QUIETLY ON BOXING DAY

SAF NANA XMAS

I am getting through these couple of days although a trifle miserable right now. I would have done better to get myself out to the Meeting this afternoon.

My daughter was born on this day in 1978. I have not seen her today.I had just begun a familiar descent into misery a few minutes back and then thought  STOP THINKING – YOU ARE MAKING YOUR SELF MISERABLE.

So I guess I will go on with the OLD PROVERBIAL RECOVERY tonight and gather pretty pictures and words of wisdom and stop attempting to achieve or analyse anything at all.

I shall drink a protein drink and maybe some Chinese herbs.

I shall sit with the Eden people on Facetime and maybe take a look outside in the coolness of a rainy night.

I shall think about the night she was born in the middle of a very violent storm at 10.37 pm. up in Bellingen Hospital where her paternal grandfather is dying now.

I shall consider the Little Girls. And the Beachshack and if the Izzy wound is not too raw tonight I shall think of how wonderful it was to finally have a companion. ‘ the great relief of having you to talk to “.

I guess I leave that one alone tonight. Still bleeding. Still bleeding. Cover the wound for the night and let it heal a little.

I haven’t lashed out on chocolate or over eating.

I haven’t pushed my Girl to the edge of her emotional and physical limits.

The fluid is dramatically eased and I can move freely. Fairly freely.

This day is done. Leave it be now. Leave it be.

black swan

Open my mind to happy thoughts. Take away my self-pity, I don’t want it. Take away my ill will towards others. Make it possible for me to feel joy, love, and compassion. Help me to accept what is, to hold my tongue, to do my daily task, and to let go with love. Take away my worry about the future.

 

XMAS DAY AND BOXING DAY 2015

1 xmas day 2015

Getting EGO out of the way truly did work. We laughed and loved. I am home alone today on my Girl’s birthday – but it does not matter.

Its perfectly beautiful weather. A classic Urunga Summertime with the tide high in the lagoon and families laughing and celebrating and kayaks on the water.

ACCEPTING SUCCESS OR FAILURE

Furthermore, how shall we come to terms with seeming
failure or success?

Can we now accept and adjust to
either without despair or pride?

Can we accept poverty,
sickness, loneliness, and bereavement with courage and
serenity?

Can we steadfastly content ourselves with the
humbler, yet sometimes more durable, satisfactions when
the brighter, more glittering achievements are denied
us?
TWELVE STEPS AND TWELVE TRADITIONS, p. 112

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HAZELDEN.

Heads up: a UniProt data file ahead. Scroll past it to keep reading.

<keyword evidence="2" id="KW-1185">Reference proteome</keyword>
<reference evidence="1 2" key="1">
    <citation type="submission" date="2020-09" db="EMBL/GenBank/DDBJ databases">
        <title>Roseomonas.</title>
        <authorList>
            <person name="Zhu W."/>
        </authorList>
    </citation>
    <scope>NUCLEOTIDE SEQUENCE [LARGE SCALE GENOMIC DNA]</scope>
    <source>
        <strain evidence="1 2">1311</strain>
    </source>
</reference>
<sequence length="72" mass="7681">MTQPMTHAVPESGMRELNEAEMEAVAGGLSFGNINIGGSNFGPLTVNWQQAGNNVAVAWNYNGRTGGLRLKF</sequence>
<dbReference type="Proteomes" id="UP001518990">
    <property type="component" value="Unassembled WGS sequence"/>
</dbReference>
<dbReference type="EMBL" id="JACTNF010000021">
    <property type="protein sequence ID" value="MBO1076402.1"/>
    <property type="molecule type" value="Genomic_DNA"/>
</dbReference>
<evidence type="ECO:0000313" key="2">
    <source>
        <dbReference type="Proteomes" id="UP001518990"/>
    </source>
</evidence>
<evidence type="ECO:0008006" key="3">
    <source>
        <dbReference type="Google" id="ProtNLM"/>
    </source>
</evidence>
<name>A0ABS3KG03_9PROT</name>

Good self-care is vital. Remember to slow down. Take some quiet time each day and work on an attitude of gratitude. Plan relaxation and meditation into your day, even for a few minutes, no matter how busy you are. Relax your standards and reduce overwhelming demands and responsibilities.

Don’t overindulge. Go easy on the holiday sweets and follow a balanced diet. Monitor your intake of caffeine, nicotine and sugar. Exercise regularly to help maintain your energy level amid a busier schedule. Don’t try to do too much. Get plenty of sleep. Fatigue is a stressor. Maintain some kind of schedule and plan ahead; don’t wait until the last minute to purchase gifts or prepare to entertain.

Enhance your support system. Holidays are a good time to reach out more frequently to your therapist, sponsor, spiritual advisor, or support group. If you’re in recovery, spend time with fellow recovering people. Let others help you realize your personal limits. Learn to say “no” in a way that is comfortable for you.

Find new ways to celebrate. Create some new symbols and rituals that will help redefine a joyful holiday season. You might host a holiday gathering for special recovering friends and/or attend celebrations of your Twelve Step group. Avoid isolation and spend time with people you like who are not substance users. Don’t expose yourself to unnecessary temptations, such as gatherings where alcohol is the center of entertainment. If there are people who have a negative influence on you, avoid them.

Focus on your recovery program. Holidays are also an important time to focus on your recovery program. For example, ask, “What am I working on in my program now?” Discuss this with your sponsor.

Release your resentments.